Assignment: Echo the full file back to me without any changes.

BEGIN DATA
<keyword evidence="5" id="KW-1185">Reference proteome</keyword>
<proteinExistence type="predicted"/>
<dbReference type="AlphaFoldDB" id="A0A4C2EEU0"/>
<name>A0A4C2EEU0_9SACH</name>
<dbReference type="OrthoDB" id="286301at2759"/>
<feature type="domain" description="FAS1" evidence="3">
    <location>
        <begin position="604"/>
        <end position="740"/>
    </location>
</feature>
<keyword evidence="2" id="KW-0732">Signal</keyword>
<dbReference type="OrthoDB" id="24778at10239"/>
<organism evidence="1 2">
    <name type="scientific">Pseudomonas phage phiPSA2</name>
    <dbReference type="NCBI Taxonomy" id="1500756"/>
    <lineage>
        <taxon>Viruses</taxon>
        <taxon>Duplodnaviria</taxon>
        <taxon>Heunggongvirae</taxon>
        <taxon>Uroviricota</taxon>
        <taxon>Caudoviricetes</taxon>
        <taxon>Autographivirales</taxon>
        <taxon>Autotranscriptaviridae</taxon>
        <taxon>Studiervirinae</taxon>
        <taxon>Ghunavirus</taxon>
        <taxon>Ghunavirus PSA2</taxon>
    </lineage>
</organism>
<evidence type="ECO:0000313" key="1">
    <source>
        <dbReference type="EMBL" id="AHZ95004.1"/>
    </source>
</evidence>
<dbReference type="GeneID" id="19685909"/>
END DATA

<keyword evidence="5" id="KW-1185">Reference proteome</keyword>
<proteinExistence type="predicted"/>
<dbReference type="AlphaFoldDB" id="A0A4C2EEU0"/>
<name>A0A4C2EEU0_9SACH</name>
<dbReference type="OrthoDB" id="286301at2759"/>
<feature type="domain" description="FAS1" evidence="3">
    <location>
        <begin position="604"/>
        <end position="740"/>
    </location>
</feature>
<keyword evidence="2" id="KW-0732">Signal</keyword>
<dbReference type="OrthoDB" id="24778at10239"/>
<organism evidence="1 2">
    <name type="scientific">Pseudomonas phage phiPSA2</name>
    <dbReference type="NCBI Taxonomy" id="1500756"/>
    <lineage>
        <taxon>Viruses</taxon>
        <taxon>Duplodnaviria</taxon>
        <taxon>Heunggongvirae</taxon>
        <taxon>Uroviricota</taxon>
        <taxon>Caudoviricetes</taxon>
        <taxon>Autographivirales</taxon>
        <taxon>Autotranscriptaviridae</taxon>
        <taxon>Studiervirinae</taxon>
        <taxon>Ghunavirus</taxon>
        <taxon>Ghunavirus PSA2</taxon>
    </lineage>
</organism>
<evidence type="ECO:0000313" key="1">
    <source>
        <dbReference type="EMBL" id="AHZ95004.1"/>
    </source>
</evidence>
<dbReference type="GeneID" id="19685909"/>